Through the power of Kickstarter and Harmonix Music Systems, Inc., Amplitude is back and on PlayStation 4. Returning from a long hiatus ranging back to the PlayStation 2 era, this outer space-rhythm and beats game brings back most of its fun in tact. Originally released on the PS2, the first Amplitude was an amazing Rock Band-style game before that genre was as popular as it is today.
There was no special guitar or peripheral used alongside Amplitude on PS2, it was purely done on the DualShock 2 controller — though, to be fair, this isn’t about an instrument keeping up with the beat but rather a space ship (or something like it) running along a track full of tunes. What was fun in the original Amplitude does make a return for the most part, with fluid controls and precise handling, but a game from long in the past such as this was dying for innovation, and Amplitude for the PS4 just didn’t carry the beat.
The game starts off by giving a simple training course as the ship flies around in a black backdrop with a few different rhythm paths to trek through. Its left, center, and right beats fall into a sequence that must be clicked through constantly changing rhythms and tracks in order to advance the ship further along the track before it runs out of energy. Each successful round of score is rewarded with a slight refill of drained energy to continue pushing the ship forward.
Energy is often depleted by skipping, or missing a beat, not following through to a new track after the completion of the last track or simply hitting the wrong button at the wrong time. After the necessarily short training session, going into campaign from the main menu is almost exactly the same. Luckily the controls, tracking and handling are precise and run smoothly. Choosing between difficulties is really the only difference as the gameplay is a repeat of clicking certain buttons at the right time, over and over again.
"What was fun in the original Amplitude does make a return for the most part, but a game from long in the past such as this was dying for innovation, and Amplitude for the PS4 just didn’t carry the beat."
The controls are defaulted at L1 (left beat), R1 (middle beat), and R2 (right beat). For me, these controls were a little awkward going from two different triggers on one side of the controller. Luckily, Amplitude had this covered from the start. There are several, and I mean several variations and options to change the controls around for what most players would prefer. Though, it’s a bit odd that a “custom” option to program the buttons in any style was not available. Either way, there are so many controller options there is little to complain about there. After changing out the controller options I found myself laying down the beats like a pro (On intermediate difficulty, don’t judge!) in no time.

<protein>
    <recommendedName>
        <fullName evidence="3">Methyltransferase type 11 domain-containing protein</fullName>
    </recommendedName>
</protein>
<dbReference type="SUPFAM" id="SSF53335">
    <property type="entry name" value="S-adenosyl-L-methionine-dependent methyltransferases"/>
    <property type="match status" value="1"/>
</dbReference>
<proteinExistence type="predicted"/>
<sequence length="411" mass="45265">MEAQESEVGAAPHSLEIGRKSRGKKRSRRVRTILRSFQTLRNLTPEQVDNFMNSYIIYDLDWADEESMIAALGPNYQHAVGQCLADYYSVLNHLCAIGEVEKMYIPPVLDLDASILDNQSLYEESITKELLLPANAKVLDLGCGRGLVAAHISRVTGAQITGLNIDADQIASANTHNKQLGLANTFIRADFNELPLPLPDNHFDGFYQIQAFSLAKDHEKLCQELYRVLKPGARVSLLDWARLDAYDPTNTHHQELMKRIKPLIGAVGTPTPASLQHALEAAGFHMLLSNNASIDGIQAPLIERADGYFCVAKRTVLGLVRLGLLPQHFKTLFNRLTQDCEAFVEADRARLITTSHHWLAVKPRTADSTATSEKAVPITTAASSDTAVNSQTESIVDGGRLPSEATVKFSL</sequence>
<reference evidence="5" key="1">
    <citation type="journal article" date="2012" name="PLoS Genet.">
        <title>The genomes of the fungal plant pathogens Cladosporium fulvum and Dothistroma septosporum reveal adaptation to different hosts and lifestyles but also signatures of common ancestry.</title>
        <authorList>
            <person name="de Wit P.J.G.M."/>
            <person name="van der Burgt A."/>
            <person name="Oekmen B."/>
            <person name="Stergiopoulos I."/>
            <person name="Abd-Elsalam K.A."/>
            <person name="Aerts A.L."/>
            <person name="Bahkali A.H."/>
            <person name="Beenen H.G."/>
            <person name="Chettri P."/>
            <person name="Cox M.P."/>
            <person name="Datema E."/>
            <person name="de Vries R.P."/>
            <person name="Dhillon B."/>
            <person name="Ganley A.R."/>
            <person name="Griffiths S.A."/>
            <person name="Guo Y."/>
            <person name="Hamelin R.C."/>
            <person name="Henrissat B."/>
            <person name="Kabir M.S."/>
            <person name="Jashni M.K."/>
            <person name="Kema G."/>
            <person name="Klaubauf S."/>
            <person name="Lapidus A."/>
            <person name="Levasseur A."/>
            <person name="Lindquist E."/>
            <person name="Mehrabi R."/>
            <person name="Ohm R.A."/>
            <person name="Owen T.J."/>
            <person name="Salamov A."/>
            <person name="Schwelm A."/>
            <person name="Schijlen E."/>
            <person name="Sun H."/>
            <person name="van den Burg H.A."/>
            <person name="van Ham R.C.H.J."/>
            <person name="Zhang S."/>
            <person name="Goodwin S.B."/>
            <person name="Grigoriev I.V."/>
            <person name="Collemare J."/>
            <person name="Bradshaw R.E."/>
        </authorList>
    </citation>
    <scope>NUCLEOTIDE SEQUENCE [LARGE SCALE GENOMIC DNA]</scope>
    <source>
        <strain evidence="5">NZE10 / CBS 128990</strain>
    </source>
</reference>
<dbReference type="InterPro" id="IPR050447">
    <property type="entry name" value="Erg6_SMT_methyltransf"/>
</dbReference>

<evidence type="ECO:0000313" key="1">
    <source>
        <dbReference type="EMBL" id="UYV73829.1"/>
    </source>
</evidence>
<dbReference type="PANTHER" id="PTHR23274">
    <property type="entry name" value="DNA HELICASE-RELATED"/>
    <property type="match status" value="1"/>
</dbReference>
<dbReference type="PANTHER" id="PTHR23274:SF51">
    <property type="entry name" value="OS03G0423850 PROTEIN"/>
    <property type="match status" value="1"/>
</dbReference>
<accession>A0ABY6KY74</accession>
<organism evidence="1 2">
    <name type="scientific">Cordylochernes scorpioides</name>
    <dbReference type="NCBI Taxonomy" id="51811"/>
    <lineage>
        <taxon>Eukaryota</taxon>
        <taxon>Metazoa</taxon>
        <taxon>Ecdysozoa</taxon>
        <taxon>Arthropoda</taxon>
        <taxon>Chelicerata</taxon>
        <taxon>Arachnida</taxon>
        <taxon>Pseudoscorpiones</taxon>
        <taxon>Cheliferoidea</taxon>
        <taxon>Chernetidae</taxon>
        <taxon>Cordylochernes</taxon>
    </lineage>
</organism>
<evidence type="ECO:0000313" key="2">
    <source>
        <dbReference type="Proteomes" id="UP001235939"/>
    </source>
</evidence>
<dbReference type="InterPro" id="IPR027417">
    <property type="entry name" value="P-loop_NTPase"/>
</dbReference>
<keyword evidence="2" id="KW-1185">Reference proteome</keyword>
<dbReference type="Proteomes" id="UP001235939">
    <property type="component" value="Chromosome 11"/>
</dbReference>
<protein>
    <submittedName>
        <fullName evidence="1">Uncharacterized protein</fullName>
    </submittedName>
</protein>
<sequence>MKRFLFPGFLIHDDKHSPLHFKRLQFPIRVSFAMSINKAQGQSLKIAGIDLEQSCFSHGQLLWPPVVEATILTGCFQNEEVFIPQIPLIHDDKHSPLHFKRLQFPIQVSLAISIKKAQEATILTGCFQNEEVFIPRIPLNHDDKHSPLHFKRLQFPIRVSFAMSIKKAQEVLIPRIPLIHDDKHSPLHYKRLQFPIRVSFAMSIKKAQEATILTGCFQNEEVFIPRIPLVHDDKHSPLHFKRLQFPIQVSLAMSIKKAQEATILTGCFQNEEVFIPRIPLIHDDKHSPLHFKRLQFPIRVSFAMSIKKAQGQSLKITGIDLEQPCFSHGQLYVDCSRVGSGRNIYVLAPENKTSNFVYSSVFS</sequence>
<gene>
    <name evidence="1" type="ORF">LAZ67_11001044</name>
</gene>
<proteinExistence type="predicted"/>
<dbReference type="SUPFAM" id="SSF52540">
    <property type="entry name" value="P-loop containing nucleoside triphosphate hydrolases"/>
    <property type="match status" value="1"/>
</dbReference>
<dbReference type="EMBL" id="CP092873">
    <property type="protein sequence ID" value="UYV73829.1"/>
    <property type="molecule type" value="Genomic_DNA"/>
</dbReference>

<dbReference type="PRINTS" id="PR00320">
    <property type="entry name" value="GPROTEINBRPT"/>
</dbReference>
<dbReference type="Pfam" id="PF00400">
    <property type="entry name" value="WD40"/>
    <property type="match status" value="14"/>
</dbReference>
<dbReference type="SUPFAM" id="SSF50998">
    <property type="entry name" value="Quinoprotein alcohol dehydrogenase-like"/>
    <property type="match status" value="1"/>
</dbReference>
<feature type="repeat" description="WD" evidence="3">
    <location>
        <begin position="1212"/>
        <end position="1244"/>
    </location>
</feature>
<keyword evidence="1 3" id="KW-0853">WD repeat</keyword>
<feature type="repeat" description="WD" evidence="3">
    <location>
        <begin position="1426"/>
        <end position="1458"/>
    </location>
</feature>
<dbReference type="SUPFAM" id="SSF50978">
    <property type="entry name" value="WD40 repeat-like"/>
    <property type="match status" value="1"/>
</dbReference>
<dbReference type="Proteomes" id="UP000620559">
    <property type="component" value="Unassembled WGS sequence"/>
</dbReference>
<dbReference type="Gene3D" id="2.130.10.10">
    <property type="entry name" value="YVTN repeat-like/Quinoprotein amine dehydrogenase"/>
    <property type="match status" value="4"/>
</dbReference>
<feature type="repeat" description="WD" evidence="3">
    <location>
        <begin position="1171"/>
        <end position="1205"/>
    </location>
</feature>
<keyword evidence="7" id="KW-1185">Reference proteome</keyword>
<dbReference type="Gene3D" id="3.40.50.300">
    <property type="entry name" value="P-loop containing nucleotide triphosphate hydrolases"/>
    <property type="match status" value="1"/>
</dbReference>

A spaceship in outer space seems fit to travel through an infinitely black backdrop. However, Amplitude just uses the luxury a spaceship for no real apparent reason. Sure, it was cool looking back in the PS2 days when we were still new to experiencing “realistic” 3D graphics at the time. Whatever the case may be, a spaceship is acceptable for this lower budget game (less than a million dollars to develop in fact). What was left out from the original are the crazy and often thrown-out-there backgrounds that showed waves of colors, images, videos and so on. With the PS4 version it’s mostly black with a few rich colors thrown in here and there and sometimes, much further along some shapes. Nothing exciting, but when immersed in the continually amplifying difficulty, especially on Hard or above, the backgrounds become of little mind when all eyes are concentrated on the current beat and the next one thereafter.